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This might lead us to question the role of humans in an increasingly automated world. Artificial intelligence (AI) has been around since the 1950s and increased computing power has sped up its development. At its core, AI is analysing data to make informed decisions and predictions, but its ability to do things faster, more efficiently and more precisely than people may challenge our understanding of humanity.
For all its vast capabilities, AI certainly has limitations. Through the things it cannot do, it will draw out the core of what makes us human. Scientifically, it is still challenging for AI to lead a team, empathize, or be inspired by an image or a sound that might lead to the spark of a new idea. Artificial intelligence and human intelligence working in tandem will drive us forward, and our human traits will be as important as ever.
In business, AI is being rapidly adopted to help organizations of all types analyse data to address operational challenges and drive innovation. Some might wonder what the future of work looks like if everything becomes automated and humans are no longer required to solve problems or complete complex tasks – things that have long fulfilled people professionally. However, as many famous business leaders have said, hire people smarter than you. AI solutions – whether adopted within marketing or finance, procurement or logistics – should be viewed as the addition of a wonderful new team member with the capability to make things more efficient and effective.
Why should we see it this way? Because AI helps us to be better at what we’re already good at. Take a judge in a legal proceeding for example. In reading a case she will learn huge amounts of information, and as she becomes overwhelmed or tired, she may miss important points that would give her a full picture of what happened. AI can look at all the information and identify connections or clues that the judge might overlook, simply because she’s a human who needs to recharge and refuel. In the end, humans still make the most important decisions. AI can show her everything, and with that complete view, she can best apply her human skills- empathy, understanding of nuance and bias, her law education. AI simply makes sure she has all possible data to work with – it doesn’t make the final ruling. Similarly, AI gives a CEO complete visibility into what’s happening at his company. With this knowledge, he can apply his experience and business acumen to make critical decisions.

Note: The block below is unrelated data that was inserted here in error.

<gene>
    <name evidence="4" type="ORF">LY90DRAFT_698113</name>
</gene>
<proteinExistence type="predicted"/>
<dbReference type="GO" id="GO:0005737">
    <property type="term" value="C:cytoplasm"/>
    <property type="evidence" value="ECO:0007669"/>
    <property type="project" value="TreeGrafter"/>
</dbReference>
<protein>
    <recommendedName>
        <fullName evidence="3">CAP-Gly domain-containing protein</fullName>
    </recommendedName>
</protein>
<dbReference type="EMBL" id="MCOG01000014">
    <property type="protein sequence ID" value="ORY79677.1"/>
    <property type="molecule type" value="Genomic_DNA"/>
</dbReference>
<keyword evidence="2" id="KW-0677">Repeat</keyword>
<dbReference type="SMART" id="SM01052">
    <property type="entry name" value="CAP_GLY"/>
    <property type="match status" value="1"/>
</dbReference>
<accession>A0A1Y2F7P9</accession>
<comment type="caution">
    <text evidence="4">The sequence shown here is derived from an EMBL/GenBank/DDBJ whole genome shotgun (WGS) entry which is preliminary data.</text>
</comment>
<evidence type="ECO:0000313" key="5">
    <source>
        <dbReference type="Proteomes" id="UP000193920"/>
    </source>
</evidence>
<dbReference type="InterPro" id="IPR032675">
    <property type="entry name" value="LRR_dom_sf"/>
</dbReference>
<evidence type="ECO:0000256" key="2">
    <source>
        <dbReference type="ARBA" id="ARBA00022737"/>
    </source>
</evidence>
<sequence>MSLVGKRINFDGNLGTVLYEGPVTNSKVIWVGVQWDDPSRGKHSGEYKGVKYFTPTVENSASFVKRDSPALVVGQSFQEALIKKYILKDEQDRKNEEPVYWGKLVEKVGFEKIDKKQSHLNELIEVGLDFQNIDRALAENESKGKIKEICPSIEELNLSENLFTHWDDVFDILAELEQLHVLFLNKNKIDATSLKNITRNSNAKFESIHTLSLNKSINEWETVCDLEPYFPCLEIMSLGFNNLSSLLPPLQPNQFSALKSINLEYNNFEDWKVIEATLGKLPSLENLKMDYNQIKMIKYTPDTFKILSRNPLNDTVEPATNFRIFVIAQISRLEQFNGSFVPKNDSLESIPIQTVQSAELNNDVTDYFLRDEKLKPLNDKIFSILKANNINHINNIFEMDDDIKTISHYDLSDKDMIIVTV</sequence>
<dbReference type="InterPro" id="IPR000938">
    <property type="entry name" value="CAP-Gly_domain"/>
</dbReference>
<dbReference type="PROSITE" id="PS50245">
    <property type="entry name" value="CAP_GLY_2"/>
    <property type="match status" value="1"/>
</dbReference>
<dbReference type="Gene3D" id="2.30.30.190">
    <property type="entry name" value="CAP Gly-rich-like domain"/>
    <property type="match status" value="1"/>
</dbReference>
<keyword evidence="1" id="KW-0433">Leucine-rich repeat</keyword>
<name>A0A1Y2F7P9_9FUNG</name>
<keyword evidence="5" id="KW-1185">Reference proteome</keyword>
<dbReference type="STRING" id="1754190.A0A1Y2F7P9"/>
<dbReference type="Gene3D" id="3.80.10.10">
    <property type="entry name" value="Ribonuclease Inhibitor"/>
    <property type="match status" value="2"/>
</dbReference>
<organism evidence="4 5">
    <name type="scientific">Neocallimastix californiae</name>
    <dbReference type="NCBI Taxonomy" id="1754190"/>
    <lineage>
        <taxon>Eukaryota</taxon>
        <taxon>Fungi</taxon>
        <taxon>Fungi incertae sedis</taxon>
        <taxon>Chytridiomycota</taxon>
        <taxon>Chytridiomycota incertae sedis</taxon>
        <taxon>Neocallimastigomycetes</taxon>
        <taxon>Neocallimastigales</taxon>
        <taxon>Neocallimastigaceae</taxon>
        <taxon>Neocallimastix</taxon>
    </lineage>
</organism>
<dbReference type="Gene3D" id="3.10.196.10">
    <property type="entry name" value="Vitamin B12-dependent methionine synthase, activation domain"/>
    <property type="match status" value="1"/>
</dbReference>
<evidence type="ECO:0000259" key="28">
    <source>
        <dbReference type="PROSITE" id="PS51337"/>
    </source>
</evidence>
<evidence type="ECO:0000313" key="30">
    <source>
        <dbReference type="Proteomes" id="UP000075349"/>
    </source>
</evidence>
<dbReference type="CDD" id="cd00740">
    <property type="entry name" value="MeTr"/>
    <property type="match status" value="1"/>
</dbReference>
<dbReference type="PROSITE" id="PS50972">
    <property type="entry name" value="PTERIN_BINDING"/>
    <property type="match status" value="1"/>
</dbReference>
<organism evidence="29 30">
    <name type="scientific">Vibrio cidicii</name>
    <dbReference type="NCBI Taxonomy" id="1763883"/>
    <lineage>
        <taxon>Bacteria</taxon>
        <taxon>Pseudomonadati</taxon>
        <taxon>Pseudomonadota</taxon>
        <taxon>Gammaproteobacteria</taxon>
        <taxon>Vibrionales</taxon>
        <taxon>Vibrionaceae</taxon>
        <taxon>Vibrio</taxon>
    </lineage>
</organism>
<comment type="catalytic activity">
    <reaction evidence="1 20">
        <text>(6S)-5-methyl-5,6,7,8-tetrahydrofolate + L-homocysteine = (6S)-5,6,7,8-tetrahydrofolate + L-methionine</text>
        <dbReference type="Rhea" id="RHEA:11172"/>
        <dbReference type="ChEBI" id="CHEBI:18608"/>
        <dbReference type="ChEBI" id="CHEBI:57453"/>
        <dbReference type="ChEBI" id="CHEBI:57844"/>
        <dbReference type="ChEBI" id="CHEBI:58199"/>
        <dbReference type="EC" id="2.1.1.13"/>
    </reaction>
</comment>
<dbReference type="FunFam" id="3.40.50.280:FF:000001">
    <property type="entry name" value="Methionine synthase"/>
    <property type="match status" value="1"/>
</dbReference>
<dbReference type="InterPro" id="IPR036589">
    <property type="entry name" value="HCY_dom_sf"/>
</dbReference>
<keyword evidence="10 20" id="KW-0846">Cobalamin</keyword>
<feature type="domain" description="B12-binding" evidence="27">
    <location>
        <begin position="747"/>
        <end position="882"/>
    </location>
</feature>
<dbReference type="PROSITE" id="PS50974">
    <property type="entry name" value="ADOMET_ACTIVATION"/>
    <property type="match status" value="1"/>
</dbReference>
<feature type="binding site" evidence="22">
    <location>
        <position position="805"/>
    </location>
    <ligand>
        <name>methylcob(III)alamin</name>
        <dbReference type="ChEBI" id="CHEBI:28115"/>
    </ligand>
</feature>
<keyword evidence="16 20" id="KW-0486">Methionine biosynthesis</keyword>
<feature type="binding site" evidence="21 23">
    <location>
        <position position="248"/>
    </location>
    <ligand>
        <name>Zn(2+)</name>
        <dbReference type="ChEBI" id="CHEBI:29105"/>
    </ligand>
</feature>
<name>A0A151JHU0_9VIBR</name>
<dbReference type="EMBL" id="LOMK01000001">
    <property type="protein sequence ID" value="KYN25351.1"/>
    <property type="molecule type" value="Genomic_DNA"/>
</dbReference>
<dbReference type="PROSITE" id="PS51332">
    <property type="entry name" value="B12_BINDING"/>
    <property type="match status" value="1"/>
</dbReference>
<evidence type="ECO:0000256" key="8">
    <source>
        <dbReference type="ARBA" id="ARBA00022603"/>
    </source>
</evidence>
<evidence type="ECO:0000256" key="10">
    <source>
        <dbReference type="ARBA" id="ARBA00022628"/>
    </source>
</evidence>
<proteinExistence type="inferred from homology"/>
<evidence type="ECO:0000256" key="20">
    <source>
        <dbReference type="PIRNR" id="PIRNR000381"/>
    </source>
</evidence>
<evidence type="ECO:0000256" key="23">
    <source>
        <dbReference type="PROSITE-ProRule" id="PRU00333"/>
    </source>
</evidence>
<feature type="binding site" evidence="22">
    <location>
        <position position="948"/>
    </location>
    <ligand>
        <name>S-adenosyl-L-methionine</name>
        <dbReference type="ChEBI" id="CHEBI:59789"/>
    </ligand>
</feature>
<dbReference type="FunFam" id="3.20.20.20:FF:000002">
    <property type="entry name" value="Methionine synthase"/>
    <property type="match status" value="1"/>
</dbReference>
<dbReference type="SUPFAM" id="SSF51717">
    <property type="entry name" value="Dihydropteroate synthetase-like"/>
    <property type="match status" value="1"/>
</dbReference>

Consumers are increasingly comfortable interacting with AI through things like chatbots and automated services but knowing where to start with AI adoption in a business setting can be bewildering. Executives eager to keep pace with the competition might try to put AI into multiple processes and expect results overnight, only to be disappointed. This is again where human intelligence comes in. At this point in time, it is still challenging for AI to know the CEO’s biggest business challenges, the low-hanging fruit or what keeps him up at night. AI can’t lead its own way into an organization. Successful AI adoption requires us to call on one of our most basic human skills – communication. Leaders must go out into the business, talk to staff about challenges they face and where they need help, assure them that there will be solutions that make sense for them, and that their wellbeing and productivity are of utmost importance.
Implementing AI into some if not most business operations isn’t optional, just like any company still using a fax machine would be very lonely by now. Customers are expecting products, services and resources at their fingertips, and the speed at which AI can inform decisions and predict potential problems will be crucial to retain and grow business. In theory, there’s nothing that AI won’t be able to support eventually, but it takes the human eye to look at it critically, assign its role and note its limitations. When we couple the best parts of humanity – emotion, compassion, creativity – with the best parts of AI – logic, scale, speed – we will achieve much more together than either entity could do by itself.
* This article was originally published in the December 2018 issue of Portfolio Magazine.